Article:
SPRINGFIELD, Ill. (AP) — The government wants a chance to argue that former U.S. Rep. Aaron Schock of Illinois should be held in contempt of court for failing to turn over documents.
The Chicago Tribune reports that federal prosecutors filed a request Thursday for oral argument before U.S. District Judge Sue Myerscough.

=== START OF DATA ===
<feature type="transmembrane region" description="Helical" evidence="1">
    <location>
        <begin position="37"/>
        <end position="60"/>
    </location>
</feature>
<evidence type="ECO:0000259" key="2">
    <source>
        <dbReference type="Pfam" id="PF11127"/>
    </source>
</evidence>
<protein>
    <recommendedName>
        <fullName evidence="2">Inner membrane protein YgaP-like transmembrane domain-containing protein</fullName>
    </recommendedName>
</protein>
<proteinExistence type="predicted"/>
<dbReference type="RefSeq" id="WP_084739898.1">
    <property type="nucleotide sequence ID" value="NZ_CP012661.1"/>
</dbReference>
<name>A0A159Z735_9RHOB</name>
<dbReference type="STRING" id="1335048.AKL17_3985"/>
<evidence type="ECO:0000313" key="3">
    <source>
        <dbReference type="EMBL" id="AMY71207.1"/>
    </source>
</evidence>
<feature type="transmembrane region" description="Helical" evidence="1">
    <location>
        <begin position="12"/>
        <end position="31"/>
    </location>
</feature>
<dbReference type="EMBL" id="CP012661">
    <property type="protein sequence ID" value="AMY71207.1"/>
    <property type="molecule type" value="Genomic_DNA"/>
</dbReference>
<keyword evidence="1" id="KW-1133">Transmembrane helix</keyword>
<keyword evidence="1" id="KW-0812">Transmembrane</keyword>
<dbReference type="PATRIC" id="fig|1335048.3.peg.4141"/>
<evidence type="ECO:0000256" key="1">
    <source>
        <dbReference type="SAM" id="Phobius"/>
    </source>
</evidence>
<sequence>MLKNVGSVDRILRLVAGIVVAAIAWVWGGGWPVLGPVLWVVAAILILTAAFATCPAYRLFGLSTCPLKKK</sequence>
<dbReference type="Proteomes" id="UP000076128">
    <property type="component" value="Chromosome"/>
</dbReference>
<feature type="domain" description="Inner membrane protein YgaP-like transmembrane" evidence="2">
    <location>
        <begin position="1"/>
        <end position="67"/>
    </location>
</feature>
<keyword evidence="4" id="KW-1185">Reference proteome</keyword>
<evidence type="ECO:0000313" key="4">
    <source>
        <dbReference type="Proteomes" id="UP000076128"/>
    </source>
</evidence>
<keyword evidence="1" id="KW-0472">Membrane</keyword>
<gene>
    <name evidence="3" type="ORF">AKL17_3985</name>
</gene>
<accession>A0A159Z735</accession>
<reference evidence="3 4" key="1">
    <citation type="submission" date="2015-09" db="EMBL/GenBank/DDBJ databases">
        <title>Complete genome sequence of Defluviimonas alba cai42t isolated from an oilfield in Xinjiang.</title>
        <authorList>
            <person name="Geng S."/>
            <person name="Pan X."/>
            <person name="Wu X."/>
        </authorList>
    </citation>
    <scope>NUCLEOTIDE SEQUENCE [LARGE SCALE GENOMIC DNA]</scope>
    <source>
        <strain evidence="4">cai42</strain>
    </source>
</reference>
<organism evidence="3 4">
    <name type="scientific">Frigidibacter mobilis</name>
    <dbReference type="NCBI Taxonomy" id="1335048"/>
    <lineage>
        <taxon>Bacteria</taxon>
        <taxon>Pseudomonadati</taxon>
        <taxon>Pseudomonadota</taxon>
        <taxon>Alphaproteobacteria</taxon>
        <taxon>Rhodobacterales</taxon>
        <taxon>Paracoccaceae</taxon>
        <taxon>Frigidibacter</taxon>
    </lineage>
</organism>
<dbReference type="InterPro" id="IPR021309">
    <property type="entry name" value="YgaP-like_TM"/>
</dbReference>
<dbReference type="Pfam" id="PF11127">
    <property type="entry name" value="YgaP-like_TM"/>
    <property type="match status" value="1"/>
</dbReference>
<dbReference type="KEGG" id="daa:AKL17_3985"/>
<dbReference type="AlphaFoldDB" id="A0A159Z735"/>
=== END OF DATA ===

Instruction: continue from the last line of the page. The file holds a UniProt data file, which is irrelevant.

Authorities are investigating Shock's spending and relationships with donors. The 34-year-old Peoria Republican resigned from Congress March 31 after reports about his "Downton Abbey"-style Capitol office redecorating and other spending.
Assistant U.S. Attorney Timothy Bass says a public official "cannot seal his official records and withhold them from the prosecuting authorities on a plea of constitutional privilege against self-incrimination."
Schock's lawyers have said they are disclosing reams of documents. A hearing on the privacy issue is set for Aug. 28.